Hülsmann on the Economics of Deflation

The Ethics of Money Production
by Jörg Guido Hülsmann

Chapter 3: Money within the Market Process


This way of presenting things is not fully correct. It is true that an increased money supply tends to bring about higher money prices, and thus diminishes the purchasing power of each unit of money. But it is not true that this process necessarily operates in favor of the debtor and to the detriment of the creditor. A creditor may not be harmed at all by a 25 percent decrease in the purchasing power of money if he has anticipated this event at the point of time when he lent the money. Suppose he wished to obtain a return of 5 percent on the capital he lent, and that he anticipated the 25 percent depreciation of the purchasing power; then he would be willing to lend his money only for 30 percent, so as to compensate him for the loss of purchasing power. In economics, this compensation is called “price premium” — meaning a premium being paid on top of the “pure” interest rate for the anticipated increase of money prices. This is exactly what can be observed at those times and places where money depreciation is very high. 3

3 Late scholastic Martín de Azpilcueta argued that price premiums were not per se usurious, but legitimate compensations for loss of value. See Martín de Azpilcueta, “Commentary on the Resolution of Money,” Journal of Markets and Morality 7, no. 1 (2004) §48–50, pp. 80–83.

A creditor might actually benefit from lending money even though the purchasing power declines. In our above example, this would be so if the depreciation turned out to be 15 percent, rather than the 25 percent he had expected. In this case, the 30 percent interest he is being paid by his debtor contains three components: (1) a 5 percent pure interest rate, (2) a 15 percent price premium that compensates him for the depreciation, and (3) a 10 percent “profit.”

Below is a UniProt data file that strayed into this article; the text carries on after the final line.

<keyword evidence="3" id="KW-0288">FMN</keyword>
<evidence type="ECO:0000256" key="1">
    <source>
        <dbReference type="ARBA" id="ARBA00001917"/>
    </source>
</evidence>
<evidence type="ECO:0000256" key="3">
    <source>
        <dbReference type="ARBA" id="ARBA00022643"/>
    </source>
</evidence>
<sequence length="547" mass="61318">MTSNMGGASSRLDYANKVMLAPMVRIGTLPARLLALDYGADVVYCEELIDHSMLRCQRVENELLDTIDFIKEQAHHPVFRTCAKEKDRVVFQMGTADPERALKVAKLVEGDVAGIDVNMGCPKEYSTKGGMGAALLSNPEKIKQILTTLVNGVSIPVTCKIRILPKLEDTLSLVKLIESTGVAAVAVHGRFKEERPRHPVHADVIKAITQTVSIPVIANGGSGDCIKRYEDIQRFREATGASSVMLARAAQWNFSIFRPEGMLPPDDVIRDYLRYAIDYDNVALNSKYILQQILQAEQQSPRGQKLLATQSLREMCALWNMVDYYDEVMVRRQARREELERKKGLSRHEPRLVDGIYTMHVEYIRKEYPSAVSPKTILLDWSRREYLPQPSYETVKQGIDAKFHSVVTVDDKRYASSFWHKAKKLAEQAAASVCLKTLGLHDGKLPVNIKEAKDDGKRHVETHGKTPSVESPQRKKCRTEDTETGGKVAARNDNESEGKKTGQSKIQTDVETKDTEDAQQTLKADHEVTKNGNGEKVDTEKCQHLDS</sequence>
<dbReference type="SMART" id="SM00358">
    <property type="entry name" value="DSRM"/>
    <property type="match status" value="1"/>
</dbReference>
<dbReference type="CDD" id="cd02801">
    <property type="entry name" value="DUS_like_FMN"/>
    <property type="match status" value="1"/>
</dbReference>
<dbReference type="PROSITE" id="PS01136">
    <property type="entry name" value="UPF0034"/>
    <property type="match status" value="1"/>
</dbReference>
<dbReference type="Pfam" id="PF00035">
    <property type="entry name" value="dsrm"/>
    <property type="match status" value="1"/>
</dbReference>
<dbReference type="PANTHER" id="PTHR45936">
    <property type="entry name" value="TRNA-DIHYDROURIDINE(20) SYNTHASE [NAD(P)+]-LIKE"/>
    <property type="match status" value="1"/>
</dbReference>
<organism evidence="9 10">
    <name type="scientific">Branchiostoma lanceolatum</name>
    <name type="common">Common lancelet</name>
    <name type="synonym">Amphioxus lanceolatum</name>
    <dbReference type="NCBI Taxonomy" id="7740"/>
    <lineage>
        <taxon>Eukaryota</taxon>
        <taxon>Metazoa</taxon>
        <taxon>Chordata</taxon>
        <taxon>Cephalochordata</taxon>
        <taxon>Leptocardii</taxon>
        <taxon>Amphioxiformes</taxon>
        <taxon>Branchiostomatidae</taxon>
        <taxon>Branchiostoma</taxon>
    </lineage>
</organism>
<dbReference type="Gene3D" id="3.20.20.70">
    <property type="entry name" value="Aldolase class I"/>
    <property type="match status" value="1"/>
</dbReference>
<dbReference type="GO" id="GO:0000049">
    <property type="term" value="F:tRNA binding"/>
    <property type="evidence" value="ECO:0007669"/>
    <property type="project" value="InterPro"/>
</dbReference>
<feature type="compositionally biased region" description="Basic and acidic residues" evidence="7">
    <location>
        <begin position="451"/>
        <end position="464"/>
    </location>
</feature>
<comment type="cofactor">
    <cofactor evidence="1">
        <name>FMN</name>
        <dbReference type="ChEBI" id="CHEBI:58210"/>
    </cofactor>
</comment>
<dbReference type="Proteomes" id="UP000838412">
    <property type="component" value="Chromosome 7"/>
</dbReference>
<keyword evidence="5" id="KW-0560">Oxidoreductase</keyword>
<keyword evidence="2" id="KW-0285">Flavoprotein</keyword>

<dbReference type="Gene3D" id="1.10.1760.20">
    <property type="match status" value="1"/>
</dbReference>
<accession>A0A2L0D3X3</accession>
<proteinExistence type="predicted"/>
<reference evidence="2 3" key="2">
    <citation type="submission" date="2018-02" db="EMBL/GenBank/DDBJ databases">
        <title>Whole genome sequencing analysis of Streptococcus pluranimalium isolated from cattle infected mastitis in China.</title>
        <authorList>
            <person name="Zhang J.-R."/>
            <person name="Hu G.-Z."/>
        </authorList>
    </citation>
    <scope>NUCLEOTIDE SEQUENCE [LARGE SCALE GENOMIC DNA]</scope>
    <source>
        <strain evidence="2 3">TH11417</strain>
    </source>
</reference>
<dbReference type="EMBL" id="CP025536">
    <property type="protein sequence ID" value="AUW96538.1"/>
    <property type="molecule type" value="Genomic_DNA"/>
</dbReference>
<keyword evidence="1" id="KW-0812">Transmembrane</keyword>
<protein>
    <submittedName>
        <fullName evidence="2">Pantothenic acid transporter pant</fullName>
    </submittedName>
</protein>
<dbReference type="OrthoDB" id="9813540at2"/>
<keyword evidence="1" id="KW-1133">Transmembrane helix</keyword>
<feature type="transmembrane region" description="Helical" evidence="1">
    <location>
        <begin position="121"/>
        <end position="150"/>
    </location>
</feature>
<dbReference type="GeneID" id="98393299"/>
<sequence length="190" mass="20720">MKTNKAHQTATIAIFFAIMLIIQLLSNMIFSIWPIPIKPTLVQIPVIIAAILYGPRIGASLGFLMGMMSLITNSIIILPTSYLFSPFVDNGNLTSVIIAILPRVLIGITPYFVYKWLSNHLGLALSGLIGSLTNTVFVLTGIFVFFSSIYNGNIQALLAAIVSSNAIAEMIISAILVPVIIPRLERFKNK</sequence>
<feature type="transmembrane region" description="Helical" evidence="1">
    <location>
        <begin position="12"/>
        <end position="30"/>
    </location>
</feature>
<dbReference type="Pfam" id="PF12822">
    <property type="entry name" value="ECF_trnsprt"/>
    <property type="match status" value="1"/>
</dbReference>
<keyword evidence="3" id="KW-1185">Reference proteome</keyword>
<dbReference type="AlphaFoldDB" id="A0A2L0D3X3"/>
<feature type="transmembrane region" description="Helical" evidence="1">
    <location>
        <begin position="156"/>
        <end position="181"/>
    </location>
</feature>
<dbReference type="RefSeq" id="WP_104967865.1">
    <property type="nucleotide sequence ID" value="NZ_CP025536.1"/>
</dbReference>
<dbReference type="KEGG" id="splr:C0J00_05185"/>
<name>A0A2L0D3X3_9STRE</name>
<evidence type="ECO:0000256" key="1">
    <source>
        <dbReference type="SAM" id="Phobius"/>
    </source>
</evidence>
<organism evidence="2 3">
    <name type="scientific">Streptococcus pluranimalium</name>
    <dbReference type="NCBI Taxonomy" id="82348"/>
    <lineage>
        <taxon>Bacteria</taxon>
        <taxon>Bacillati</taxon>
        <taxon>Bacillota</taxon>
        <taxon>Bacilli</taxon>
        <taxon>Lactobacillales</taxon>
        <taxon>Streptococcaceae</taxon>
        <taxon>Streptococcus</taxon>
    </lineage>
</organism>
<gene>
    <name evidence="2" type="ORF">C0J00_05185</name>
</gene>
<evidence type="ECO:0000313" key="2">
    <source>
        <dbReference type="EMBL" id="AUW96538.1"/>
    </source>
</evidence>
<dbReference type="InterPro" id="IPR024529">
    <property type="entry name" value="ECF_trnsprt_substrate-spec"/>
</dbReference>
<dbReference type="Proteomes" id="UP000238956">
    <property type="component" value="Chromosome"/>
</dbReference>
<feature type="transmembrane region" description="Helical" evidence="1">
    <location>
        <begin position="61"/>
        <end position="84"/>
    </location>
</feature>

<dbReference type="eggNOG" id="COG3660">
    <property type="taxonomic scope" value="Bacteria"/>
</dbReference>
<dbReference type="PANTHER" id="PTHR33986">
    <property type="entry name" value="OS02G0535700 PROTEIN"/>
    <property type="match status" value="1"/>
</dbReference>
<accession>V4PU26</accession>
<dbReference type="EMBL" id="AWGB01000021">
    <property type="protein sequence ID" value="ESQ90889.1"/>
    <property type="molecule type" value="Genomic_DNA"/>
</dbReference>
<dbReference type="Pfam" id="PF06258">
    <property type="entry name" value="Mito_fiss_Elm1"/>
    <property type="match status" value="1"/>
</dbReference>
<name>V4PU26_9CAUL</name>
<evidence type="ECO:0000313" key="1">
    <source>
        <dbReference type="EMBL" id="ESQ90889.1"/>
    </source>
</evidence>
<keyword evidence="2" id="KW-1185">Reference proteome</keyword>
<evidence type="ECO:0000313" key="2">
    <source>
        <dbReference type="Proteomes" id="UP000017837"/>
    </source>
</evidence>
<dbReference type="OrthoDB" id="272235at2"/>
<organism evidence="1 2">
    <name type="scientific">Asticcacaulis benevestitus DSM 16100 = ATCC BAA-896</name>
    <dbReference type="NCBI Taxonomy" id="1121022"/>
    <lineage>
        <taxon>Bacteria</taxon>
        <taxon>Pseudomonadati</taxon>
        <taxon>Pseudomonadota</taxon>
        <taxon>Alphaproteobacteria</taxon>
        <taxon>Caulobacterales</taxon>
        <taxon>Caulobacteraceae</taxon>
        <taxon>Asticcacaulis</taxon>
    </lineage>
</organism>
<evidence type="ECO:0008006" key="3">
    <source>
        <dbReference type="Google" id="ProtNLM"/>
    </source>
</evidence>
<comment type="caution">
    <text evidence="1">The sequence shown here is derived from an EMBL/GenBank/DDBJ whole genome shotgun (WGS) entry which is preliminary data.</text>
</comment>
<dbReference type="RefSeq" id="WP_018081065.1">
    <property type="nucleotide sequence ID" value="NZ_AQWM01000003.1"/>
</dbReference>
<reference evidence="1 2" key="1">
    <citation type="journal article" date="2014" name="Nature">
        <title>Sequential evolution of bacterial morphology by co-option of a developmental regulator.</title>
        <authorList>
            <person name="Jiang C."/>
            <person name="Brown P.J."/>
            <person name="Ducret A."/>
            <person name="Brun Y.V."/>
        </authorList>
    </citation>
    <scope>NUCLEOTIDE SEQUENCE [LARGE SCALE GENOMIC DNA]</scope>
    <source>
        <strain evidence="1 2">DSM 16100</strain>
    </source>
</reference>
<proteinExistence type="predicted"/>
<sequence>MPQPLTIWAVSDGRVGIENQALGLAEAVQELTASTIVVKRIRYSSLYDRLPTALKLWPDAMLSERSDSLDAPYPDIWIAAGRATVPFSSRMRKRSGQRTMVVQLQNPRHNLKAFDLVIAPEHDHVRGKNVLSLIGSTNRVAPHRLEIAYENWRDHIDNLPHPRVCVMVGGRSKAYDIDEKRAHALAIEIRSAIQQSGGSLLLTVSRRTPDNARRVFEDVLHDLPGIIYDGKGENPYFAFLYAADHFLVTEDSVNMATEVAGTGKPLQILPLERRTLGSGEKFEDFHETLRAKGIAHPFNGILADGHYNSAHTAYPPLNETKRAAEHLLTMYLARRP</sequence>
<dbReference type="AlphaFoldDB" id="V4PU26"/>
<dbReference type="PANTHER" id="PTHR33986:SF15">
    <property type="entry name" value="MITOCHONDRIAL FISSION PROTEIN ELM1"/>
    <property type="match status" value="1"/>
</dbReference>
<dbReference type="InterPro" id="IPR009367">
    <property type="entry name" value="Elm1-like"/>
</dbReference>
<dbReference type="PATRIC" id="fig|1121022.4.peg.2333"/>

The same observations can be made, mutatis mutandis, for the debtors. They do not necessarily benefit from a depreciating purchasing power of money, and they can even earn a “profit” when money’s purchasing power increases if the increase turns out to be less than that on which the contractual interest rate was based. It all depends on the correctness of their expectations.

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The Myth of ‘Involuntary Unemployment’

Since layoff is necessary to allow obsolete firms to decline or disappear in favor of new firms that tend to conform to the changes of individual preferences, a frictional unemployment emerges.

Obviously, unemployment caused by regulations (e.g., minimum wage, unemployment benefits, labor unions) is considered as involuntary unemployment. Economists do not deny this. But some still subscribe to the idea that frictional unemployment could be labelled involuntary unemployment as well.

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